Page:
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I am having some issues with auto-starting programs when my Raspberry Pi 2 boots. I have tried editing both /etc/xdg/lxsession/LXDE-pi/autostart & /etx/xdg/lxsession/LXDE/autostart and neither made any difference. I put the following code in both files

@lxpanel --profile LXDE-pi
@pcmanfm --desktop --profile LXDE-pi
#@xscreensaver -no-splash
@sh ${HOME}/.config/lxsession/LXDE-pi/autokey.sh
@iceweasel

Are the tutorials I am following outdated or is there another autostart file to edit? My goal is to boot right into a fullscreen web browser in kiosk mode and no mouse.

  • If the issue is you get a login screen instead, it is because this will only work at boot if you have autologin enabled. – goldilocks Dec 31 '15 at 21:33
  • Great question. – Alex Lowe Jan 1 '16 at 2:16
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    @goldilocks I have it configured to boot into the desktop logged in. – svicino Jan 1 '16 at 3:26
  • are you looking for a command to run that will get you there or is this more of a configuration/edit? – 1'' Jan 24 '16 at 8:52
  • "Are the tutorials I am following outdated or is there another autostart file to edit?" Took the words right out of my mouth. I've been at this for four hours now. Five different config files modified later, I still can't get iceweasel to autostart nor can I disable the screen from going black. – Wray Bowling Mar 20 '16 at 18:11
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I use crontab because it is simple and equally useful for running all kinds of automated scripts regardless of the Linux/Unix system you happen to be using. This is also answered on this question. Below, my own code:

Open crontab:

sudo crontab -e

Instead of the usual crontab format for date (eg. */5 * * * * script_name) use @reboot:

@reboot sudo python /home/pi/python_scripts/script.py &

I use sudo in both instances because it is required for the script I am running. Thw ampersand & at the end runs the script in the background.

  • cron is not intended to run GUI programs, as it will try to run them whether desktop environment has started or not. – Dmitry Grigoryev Jan 10 '17 at 10:15
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If you just want to execute simple commands on boot, run crontab -e to edit commands that can be run at certain times, intervals, or at boot. Each crontab is user specific. If you wanted to run sh ${HOME}/.config/lxsession/LXDE-pi/autokey.sh and iceweasel on boot, simple add the line @reboot sh ${HOME}/.config/lxsession/LXDE-pi/autokey.sh && iceweasel to the end of your crontab file.

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    This doesn't work, jeffresc. Did you test it? – Wray Bowling Mar 20 '16 at 18:17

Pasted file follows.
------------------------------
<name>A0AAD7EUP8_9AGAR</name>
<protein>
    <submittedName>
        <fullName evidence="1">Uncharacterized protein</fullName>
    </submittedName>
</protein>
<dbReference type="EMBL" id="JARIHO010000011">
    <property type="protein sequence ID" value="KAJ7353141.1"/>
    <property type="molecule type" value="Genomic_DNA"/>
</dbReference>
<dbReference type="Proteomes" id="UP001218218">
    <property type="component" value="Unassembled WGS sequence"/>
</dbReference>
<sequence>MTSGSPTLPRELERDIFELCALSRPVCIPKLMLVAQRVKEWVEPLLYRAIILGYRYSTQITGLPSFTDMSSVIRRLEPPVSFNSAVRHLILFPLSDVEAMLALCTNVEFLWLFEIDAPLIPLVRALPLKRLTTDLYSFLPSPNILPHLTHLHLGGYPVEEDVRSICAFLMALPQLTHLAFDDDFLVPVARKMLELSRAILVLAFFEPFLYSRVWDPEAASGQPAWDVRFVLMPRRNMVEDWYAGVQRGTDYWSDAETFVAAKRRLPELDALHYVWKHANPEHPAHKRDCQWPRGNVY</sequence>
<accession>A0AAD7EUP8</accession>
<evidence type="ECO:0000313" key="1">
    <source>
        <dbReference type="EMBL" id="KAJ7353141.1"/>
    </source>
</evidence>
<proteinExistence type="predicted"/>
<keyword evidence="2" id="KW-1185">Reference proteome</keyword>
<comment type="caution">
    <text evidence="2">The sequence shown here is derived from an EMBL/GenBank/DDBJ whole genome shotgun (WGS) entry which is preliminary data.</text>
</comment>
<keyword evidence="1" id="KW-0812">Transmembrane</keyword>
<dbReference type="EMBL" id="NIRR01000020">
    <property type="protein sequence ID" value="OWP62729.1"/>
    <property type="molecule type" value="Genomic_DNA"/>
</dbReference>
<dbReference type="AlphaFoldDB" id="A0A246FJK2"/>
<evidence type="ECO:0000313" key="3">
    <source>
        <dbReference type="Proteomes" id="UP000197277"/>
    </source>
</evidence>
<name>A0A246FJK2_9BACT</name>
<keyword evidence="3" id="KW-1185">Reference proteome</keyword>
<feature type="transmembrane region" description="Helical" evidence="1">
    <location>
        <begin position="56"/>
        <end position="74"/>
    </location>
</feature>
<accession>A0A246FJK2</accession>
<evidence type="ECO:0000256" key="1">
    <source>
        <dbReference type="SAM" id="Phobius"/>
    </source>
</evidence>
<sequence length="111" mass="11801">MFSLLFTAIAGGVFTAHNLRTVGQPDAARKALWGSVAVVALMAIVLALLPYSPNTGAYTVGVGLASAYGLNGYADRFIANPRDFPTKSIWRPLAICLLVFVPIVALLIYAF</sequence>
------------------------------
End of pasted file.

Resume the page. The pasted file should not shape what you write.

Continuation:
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I haven't been right through this: http://blogs.wcode.org/2013/09/howto-boot-your-raspberry-pi-into-a-fullscreen-browser-kiosk/ but the approach, using rc.local (I use successfully this for an auto-boot for a personal project) looks plausible. Also, it's fine grained, deals with screen resolution etc.

I wouldn't use crontab for this, that's mainly for timed batch programs, for example, zipping up log files each day and sending them somewhere.

Best regards Hugh

  • You should include relevant details from that blog post in your answer, before the link breaks. – Dmitry Grigoryev Jan 10 '17 at 10:21
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You should edit ~/.config/lxsession/<profile>/autostart if you have it, or make sure it is removed if you need a global LXSession configuration for all users. If you happen to have both files, the global configuration will be ignored:

Commands globally executed are stored in the /etc/xdg/lxsession//autostart file, and in addition, other commands can be locally specified in the ~/.config/lxsession//autostart file. If both files are present, only the entries in the local file will be executed.

If that doesn't help, I would be inclined to check if LXSession is actually used as your session manager (e.g. by checking X11 config files or running ps ax | grep lxsession). I know it sounds silly, but it's not impossible to install e.g. openbox, forget about it, then wonder why LXSession ignores its config files.

-1

When Using

sudo nano /etc/xdg/lxsession/LXDE-pi/autostart

You are then able to add lines for example:

@/usr/bin/python /home/pi/example.py

Depending what you are running you will need to include the location of what you want to run. You also have to input it in a similar fashion as you would in a terminal. As the previous example you have to call Python before running a python script.

  • Could I get an explanation as to why this is being downvoted? – Brett Reinhard Jan 13 '17 at 19:49

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